Controversy over Name Heats up after Comments by Obama and Costas
Opinions differ whether the term” redskin” is offensive or honors the Indian culture. I tend to believe the former and consider it an ethical issue whether the Washington Redskins should change its name. Last week, the National Congress of American Indians released a report detailing why the Washington Redskins team name has an “ugly and racist legacy.” However, the issue is more complicated because of the difficulty of gauging the true feelings in the Native American Indian community.
The thoughts and beliefs of native people are the basis of the debate over changing the team name. And looking across the breadth of Native America — with 2 million Indians enrolled in 566 federally recognized tribes, plus another 3.2 million who tell the Census they are Indian — it’s difficult to tell how many are opposed to the name.
The controversial issue has come up before and was ratcheted up one notch after the Oneida Indian Nation in upstate New York announced the launch of a campaign to urge the team to change its name. In an advertisement, the statement is made: "We do not deserve to be called redskins. We deserve to be treated as what we are — Americans.” The spots began airing in the D.C. market last Sunday.
A poll commissioned by the Oneida Nation found residents of the Washington, D.C., area would still support the Washington Redskins if the football team agreed to change its name: it would make no difference to 55 percent of respondents; it would make 18 percent more of a fan; and only 25 percent said retiring the Redskins name would make them less of a fan.
The Oneida campaign is just the latest protest this year against the Redskins' name. The online magazine Slate made headlines last month when it stopped using "Redskins" to refer to the franchise, choosing instead to refer to “the Washington NFL team.” Slate isn't alone. Similar sentiments are shared by major news outlets including The Washington Post, The New York Times and The Associated Press.
Last week, a day after the NFL said it would meet with the Oneida Indian Nation to discuss the issue, the Washington NFL team owner, owner Dan Snyder, strongly implied that the team would not change its name and defended it as "a badge of honor."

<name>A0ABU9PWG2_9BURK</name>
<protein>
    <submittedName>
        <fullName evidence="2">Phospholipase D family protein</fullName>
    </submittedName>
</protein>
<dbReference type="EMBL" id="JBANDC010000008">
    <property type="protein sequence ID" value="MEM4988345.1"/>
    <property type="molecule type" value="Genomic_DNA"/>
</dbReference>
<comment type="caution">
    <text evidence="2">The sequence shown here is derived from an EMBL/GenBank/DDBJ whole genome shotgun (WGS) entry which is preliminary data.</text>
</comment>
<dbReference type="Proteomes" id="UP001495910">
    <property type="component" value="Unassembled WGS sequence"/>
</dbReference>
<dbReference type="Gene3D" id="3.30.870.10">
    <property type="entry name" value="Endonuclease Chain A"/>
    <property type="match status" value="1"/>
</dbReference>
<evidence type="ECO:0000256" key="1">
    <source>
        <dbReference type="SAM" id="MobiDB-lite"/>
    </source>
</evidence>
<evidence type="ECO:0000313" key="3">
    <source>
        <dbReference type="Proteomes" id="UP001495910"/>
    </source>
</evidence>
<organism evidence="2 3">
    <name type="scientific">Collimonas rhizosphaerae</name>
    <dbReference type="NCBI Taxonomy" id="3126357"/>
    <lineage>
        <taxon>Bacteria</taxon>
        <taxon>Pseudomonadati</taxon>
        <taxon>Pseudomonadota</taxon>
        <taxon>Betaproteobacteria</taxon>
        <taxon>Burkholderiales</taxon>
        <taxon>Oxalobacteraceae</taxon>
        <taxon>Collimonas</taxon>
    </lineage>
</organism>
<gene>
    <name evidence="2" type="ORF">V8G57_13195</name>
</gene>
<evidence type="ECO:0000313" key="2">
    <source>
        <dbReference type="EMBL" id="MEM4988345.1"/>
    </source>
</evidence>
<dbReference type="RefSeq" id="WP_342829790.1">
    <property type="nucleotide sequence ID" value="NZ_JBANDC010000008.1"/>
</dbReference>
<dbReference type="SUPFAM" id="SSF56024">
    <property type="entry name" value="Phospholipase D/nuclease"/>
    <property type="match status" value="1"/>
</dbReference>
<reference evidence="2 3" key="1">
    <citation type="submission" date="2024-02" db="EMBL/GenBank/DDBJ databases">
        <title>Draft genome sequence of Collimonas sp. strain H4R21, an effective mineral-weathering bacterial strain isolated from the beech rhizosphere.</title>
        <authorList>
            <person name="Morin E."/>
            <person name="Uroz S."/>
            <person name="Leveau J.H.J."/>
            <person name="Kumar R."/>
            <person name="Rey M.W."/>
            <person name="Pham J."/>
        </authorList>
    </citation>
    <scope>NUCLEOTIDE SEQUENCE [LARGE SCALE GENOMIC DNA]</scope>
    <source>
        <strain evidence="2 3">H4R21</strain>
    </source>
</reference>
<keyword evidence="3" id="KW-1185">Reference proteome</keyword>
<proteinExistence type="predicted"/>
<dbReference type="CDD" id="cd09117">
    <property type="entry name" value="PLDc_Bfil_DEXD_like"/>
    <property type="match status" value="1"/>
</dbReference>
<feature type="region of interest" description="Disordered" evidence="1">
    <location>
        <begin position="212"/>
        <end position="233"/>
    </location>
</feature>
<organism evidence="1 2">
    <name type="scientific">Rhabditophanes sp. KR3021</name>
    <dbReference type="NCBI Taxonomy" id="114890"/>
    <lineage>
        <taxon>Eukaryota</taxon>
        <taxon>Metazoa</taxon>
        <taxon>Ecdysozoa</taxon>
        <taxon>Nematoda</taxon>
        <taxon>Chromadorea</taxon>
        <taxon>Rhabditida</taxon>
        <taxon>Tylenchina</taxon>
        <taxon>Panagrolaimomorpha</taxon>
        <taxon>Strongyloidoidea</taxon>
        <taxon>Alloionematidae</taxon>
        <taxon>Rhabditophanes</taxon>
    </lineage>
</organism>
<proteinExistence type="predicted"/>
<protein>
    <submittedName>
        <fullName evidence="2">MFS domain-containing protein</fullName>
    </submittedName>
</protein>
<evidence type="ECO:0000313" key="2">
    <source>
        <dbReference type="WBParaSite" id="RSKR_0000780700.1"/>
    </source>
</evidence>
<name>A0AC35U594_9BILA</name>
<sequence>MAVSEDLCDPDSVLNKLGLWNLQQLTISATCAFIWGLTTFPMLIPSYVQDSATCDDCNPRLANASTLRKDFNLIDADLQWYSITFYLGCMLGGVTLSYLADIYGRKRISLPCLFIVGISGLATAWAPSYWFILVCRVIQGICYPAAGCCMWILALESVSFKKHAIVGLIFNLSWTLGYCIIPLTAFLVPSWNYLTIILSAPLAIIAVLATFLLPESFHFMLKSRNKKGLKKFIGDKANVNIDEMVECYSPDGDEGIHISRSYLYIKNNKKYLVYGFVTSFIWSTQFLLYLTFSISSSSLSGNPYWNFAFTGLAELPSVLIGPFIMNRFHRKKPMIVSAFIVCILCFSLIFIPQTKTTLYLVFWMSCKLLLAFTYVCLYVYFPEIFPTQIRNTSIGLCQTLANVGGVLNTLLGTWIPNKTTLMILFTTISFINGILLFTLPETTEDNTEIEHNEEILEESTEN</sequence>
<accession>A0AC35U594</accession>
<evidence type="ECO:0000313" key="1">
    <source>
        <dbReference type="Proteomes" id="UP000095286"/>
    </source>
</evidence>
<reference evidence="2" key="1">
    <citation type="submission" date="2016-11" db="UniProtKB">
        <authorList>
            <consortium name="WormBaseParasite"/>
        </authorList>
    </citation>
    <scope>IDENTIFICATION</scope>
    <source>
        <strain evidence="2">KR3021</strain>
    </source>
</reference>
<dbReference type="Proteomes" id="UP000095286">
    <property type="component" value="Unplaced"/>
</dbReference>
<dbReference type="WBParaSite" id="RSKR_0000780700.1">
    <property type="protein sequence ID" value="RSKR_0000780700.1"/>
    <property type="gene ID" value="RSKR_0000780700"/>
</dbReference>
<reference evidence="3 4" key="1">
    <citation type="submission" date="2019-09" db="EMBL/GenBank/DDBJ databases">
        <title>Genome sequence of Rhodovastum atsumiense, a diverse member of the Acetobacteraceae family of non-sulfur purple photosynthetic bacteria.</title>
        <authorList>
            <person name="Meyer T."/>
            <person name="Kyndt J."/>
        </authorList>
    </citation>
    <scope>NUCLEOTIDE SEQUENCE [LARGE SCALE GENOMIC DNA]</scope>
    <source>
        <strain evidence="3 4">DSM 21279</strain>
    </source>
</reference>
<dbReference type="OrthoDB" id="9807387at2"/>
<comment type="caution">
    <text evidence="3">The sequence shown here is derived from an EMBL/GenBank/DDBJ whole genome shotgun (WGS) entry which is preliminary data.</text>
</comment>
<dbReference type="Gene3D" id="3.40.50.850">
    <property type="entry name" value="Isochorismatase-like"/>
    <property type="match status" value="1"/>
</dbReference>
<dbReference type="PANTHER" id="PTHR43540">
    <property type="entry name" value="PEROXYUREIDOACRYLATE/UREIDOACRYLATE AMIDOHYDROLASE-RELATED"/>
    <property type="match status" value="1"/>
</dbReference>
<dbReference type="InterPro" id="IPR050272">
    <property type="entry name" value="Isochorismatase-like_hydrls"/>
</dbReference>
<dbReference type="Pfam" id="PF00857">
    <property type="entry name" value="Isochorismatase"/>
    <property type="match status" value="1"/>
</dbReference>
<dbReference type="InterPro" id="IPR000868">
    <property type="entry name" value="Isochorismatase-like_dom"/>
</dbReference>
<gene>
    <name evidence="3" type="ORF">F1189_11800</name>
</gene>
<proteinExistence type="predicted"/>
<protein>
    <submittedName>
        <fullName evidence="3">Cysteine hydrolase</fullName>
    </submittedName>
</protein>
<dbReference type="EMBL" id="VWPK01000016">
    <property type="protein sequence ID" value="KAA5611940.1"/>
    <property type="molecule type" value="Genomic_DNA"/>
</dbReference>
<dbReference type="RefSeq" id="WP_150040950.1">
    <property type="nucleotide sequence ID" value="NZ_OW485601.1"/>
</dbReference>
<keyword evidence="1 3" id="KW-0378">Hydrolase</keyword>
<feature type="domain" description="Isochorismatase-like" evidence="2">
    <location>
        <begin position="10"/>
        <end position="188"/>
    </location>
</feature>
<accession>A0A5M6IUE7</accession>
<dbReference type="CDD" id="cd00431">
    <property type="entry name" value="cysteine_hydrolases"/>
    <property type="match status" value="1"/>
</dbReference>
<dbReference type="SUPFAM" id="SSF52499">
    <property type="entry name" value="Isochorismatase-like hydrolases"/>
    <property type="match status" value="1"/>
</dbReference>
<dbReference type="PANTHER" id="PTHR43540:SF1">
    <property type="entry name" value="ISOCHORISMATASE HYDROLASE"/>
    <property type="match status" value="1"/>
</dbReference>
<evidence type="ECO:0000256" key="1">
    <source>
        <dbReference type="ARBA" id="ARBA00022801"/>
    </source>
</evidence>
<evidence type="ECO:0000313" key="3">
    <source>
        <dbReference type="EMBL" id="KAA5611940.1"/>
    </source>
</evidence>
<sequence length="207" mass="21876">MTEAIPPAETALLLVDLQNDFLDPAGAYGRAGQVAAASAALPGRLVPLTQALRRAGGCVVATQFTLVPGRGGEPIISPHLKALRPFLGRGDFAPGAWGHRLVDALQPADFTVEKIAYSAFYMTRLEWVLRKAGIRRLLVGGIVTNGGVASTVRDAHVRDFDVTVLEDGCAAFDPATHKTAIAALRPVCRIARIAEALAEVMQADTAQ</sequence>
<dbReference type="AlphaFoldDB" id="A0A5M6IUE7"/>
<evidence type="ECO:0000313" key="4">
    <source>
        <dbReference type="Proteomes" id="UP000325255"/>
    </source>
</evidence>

Even President Obama weighed in on the topic. In an interview with The Associated Press, Obama said team names such as the Redskins offend "a sizable group of people." He said that while fans get attached to the names, nostalgia may not be a good enough reason to keep them in place. "I don't know whether our attachment to a particular name should override the real legitimate concerns that people have about these things."
But, it wasn’t the President of the U.S. that motivated the sports world to dig deep and examine its inner feelings on the matter. Last Sunday night during the Redskins-Cowboys game the well-respected sportscaster, Bob Costas, said:
"Ask yourself what the equivalent would be, if directed toward African-Americans, Hispanics, Asians, or members of any other ethnic group. When considered that way, 'Redskins' can’t possibly honor a heritage, or a noble character trait, nor can it possibly be considered a neutral term. It’s an insult, a slur, no matter how benign the present-day intent."
Since the 1970s, more than 600 high school and college teams have dropped Indian nicknames but no professional sports franchise has done so. In addition to the racial slur connotations of some of the names, many team mascots portray a Native American Indian riding around with a tomahawk looking ready to do some scalping.
Costas may have a valid point but for me it’s much more basic. The Golden Rule says we should treat others the way we would like to be treated. I find it hard to believe that other ethnic groups, such as those named by Costas, would be content to be called what is a pejorative term to many people.
Blog posted by Steven Mintz, aka Ethics Sage, on October 17, 2013